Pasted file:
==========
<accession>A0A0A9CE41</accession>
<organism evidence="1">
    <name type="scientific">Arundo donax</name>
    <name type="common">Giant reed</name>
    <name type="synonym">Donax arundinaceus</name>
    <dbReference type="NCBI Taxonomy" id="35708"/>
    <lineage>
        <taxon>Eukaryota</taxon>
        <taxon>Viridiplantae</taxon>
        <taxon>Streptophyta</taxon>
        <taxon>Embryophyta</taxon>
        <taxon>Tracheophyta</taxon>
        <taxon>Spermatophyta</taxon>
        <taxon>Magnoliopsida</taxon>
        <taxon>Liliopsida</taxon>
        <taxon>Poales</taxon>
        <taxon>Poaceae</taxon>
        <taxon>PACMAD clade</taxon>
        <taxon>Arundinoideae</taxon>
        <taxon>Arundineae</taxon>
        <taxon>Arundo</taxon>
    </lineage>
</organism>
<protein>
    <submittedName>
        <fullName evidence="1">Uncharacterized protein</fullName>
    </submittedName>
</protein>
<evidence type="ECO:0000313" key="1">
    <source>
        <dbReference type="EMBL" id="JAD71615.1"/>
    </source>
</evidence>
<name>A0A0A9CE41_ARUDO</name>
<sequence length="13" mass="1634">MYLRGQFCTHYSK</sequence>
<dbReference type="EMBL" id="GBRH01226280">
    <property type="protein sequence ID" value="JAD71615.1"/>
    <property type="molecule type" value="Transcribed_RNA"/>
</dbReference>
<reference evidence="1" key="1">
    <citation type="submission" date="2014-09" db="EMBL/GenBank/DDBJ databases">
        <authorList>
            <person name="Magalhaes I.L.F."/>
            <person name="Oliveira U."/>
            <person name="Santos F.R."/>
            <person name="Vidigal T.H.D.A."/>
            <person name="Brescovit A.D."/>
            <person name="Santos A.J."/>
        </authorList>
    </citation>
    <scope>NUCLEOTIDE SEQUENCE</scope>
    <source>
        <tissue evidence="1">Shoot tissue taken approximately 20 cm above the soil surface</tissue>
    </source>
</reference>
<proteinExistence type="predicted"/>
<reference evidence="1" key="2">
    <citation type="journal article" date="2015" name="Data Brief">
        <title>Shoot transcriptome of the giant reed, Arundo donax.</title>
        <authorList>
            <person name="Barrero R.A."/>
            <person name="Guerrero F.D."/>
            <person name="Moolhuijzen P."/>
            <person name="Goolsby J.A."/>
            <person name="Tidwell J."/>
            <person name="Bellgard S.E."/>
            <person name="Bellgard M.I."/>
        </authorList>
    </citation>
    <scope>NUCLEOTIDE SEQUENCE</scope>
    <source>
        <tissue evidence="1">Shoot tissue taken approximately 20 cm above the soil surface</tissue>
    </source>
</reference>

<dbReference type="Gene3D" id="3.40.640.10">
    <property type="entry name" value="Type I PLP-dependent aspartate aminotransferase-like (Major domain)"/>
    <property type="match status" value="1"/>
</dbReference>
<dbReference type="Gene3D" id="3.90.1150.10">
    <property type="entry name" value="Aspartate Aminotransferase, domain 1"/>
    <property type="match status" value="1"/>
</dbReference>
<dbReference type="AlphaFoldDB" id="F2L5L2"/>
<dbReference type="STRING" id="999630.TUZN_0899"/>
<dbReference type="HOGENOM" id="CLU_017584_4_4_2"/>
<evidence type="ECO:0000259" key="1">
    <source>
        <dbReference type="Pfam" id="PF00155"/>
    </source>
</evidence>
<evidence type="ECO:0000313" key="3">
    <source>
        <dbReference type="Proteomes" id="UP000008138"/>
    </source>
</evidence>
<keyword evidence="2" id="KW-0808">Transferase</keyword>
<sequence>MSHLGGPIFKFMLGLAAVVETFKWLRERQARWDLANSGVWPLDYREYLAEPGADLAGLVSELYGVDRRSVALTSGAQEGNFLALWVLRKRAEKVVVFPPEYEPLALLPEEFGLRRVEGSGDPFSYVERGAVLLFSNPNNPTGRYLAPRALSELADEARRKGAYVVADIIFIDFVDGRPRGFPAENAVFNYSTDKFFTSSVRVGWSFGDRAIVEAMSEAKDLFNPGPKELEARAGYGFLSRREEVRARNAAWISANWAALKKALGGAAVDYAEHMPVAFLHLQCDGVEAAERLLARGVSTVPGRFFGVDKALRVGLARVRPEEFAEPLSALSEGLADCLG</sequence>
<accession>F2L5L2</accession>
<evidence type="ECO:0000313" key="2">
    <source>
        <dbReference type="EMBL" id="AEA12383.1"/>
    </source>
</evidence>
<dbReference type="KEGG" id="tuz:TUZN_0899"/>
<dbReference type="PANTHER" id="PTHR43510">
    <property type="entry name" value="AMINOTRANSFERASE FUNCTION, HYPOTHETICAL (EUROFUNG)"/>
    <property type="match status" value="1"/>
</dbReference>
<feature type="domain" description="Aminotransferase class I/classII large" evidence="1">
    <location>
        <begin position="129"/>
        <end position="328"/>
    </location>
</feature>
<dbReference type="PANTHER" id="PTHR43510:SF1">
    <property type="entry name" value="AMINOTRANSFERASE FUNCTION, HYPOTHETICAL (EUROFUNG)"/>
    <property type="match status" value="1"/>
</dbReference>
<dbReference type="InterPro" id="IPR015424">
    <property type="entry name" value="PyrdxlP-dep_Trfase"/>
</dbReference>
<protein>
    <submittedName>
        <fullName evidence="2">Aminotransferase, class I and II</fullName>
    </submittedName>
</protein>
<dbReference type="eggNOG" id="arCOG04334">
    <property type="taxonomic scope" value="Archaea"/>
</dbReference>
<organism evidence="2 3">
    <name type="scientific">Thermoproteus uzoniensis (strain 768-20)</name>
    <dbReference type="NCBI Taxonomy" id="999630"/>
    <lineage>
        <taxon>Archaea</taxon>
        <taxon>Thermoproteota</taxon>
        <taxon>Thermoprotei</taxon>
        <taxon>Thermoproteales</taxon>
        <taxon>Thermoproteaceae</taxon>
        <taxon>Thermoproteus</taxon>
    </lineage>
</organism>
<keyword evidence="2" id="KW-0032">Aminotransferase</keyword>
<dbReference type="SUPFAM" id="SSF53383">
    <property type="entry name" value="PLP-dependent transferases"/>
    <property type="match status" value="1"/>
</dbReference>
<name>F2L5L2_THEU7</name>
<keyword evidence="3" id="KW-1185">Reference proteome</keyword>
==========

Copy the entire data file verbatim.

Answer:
<accession>A0A0A9CE41</accession>
<organism evidence="1">
    <name type="scientific">Arundo donax</name>
    <name type="common">Giant reed</name>
    <name type="synonym">Donax arundinaceus</name>
    <dbReference type="NCBI Taxonomy" id="35708"/>
    <lineage>
        <taxon>Eukaryota</taxon>
        <taxon>Viridiplantae</taxon>
        <taxon>Streptophyta</taxon>
        <taxon>Embryophyta</taxon>
        <taxon>Tracheophyta</taxon>
        <taxon>Spermatophyta</taxon>
        <taxon>Magnoliopsida</taxon>
        <taxon>Liliopsida</taxon>
        <taxon>Poales</taxon>
        <taxon>Poaceae</taxon>
        <taxon>PACMAD clade</taxon>
        <taxon>Arundinoideae</taxon>
        <taxon>Arundineae</taxon>
        <taxon>Arundo</taxon>
    </lineage>
</organism>
<protein>
    <submittedName>
        <fullName evidence="1">Uncharacterized protein</fullName>
    </submittedName>
</protein>
<evidence type="ECO:0000313" key="1">
    <source>
        <dbReference type="EMBL" id="JAD71615.1"/>
    </source>
</evidence>
<name>A0A0A9CE41_ARUDO</name>
<sequence length="13" mass="1634">MYLRGQFCTHYSK</sequence>
<dbReference type="EMBL" id="GBRH01226280">
    <property type="protein sequence ID" value="JAD71615.1"/>
    <property type="molecule type" value="Transcribed_RNA"/>
</dbReference>
<reference evidence="1" key="1">
    <citation type="submission" date="2014-09" db="EMBL/GenBank/DDBJ databases">
        <authorList>
            <person name="Magalhaes I.L.F."/>
            <person name="Oliveira U."/>
            <person name="Santos F.R."/>
            <person name="Vidigal T.H.D.A."/>
            <person name="Brescovit A.D."/>
            <person name="Santos A.J."/>
        </authorList>
    </citation>
    <scope>NUCLEOTIDE SEQUENCE</scope>
    <source>
        <tissue evidence="1">Shoot tissue taken approximately 20 cm above the soil surface</tissue>
    </source>
</reference>
<proteinExistence type="predicted"/>
<reference evidence="1" key="2">
    <citation type="journal article" date="2015" name="Data Brief">
        <title>Shoot transcriptome of the giant reed, Arundo donax.</title>
        <authorList>
            <person name="Barrero R.A."/>
            <person name="Guerrero F.D."/>
            <person name="Moolhuijzen P."/>
            <person name="Goolsby J.A."/>
            <person name="Tidwell J."/>
            <person name="Bellgard S.E."/>
            <person name="Bellgard M.I."/>
        </authorList>
    </citation>
    <scope>NUCLEOTIDE SEQUENCE</scope>
    <source>
        <tissue evidence="1">Shoot tissue taken approximately 20 cm above the soil surface</tissue>
    </source>
</reference>

<dbReference type="Gene3D" id="3.40.640.10">
    <property type="entry name" value="Type I PLP-dependent aspartate aminotransferase-like (Major domain)"/>
    <property type="match status" value="1"/>
</dbReference>
<dbReference type="Gene3D" id="3.90.1150.10">
    <property type="entry name" value="Aspartate Aminotransferase, domain 1"/>
    <property type="match status" value="1"/>
</dbReference>
<dbReference type="AlphaFoldDB" id="F2L5L2"/>
<dbReference type="STRING" id="999630.TUZN_0899"/>
<dbReference type="HOGENOM" id="CLU_017584_4_4_2"/>
<evidence type="ECO:0000259" key="1">
    <source>
        <dbReference type="Pfam" id="PF00155"/>
    </source>
</evidence>
<evidence type="ECO:0000313" key="3">
    <source>
        <dbReference type="Proteomes" id="UP000008138"/>
    </source>
</evidence>
<keyword evidence="2" id="KW-0808">Transferase</keyword>
<sequence>MSHLGGPIFKFMLGLAAVVETFKWLRERQARWDLANSGVWPLDYREYLAEPGADLAGLVSELYGVDRRSVALTSGAQEGNFLALWVLRKRAEKVVVFPPEYEPLALLPEEFGLRRVEGSGDPFSYVERGAVLLFSNPNNPTGRYLAPRALSELADEARRKGAYVVADIIFIDFVDGRPRGFPAENAVFNYSTDKFFTSSVRVGWSFGDRAIVEAMSEAKDLFNPGPKELEARAGYGFLSRREEVRARNAAWISANWAALKKALGGAAVDYAEHMPVAFLHLQCDGVEAAERLLARGVSTVPGRFFGVDKALRVGLARVRPEEFAEPLSALSEGLADCLG</sequence>
<accession>F2L5L2</accession>
<evidence type="ECO:0000313" key="2">
    <source>
        <dbReference type="EMBL" id="AEA12383.1"/>
    </source>
</evidence>
<dbReference type="KEGG" id="tuz:TUZN_0899"/>
<dbReference type="PANTHER" id="PTHR43510">
    <property type="entry name" value="AMINOTRANSFERASE FUNCTION, HYPOTHETICAL (EUROFUNG)"/>
    <property type="match status" value="1"/>
</dbReference>
<feature type="domain" description="Aminotransferase class I/classII large" evidence="1">
    <location>
        <begin position="129"/>
        <end position="328"/>
    </location>
</feature>
<dbReference type="PANTHER" id="PTHR43510:SF1">
    <property type="entry name" value="AMINOTRANSFERASE FUNCTION, HYPOTHETICAL (EUROFUNG)"/>
    <property type="match status" value="1"/>
</dbReference>
<dbReference type="InterPro" id="IPR015424">
    <property type="entry name" value="PyrdxlP-dep_Trfase"/>
</dbReference>
<protein>
    <submittedName>
        <fullName evidence="2">Aminotransferase, class I and II</fullName>
    </submittedName>
</protein>
<dbReference type="eggNOG" id="arCOG04334">
    <property type="taxonomic scope" value="Archaea"/>
</dbReference>
<organism evidence="2 3">
    <name type="scientific">Thermoproteus uzoniensis (strain 768-20)</name>
    <dbReference type="NCBI Taxonomy" id="999630"/>
    <lineage>
        <taxon>Archaea</taxon>
        <taxon>Thermoproteota</taxon>
        <taxon>Thermoprotei</taxon>
        <taxon>Thermoproteales</taxon>
        <taxon>Thermoproteaceae</taxon>
        <taxon>Thermoproteus</taxon>
    </lineage>
</organism>
<keyword evidence="2" id="KW-0032">Aminotransferase</keyword>
<dbReference type="SUPFAM" id="SSF53383">
    <property type="entry name" value="PLP-dependent transferases"/>
    <property type="match status" value="1"/>
</dbReference>
<name>F2L5L2_THEU7</name>
<keyword evidence="3" id="KW-1185">Reference proteome</keyword>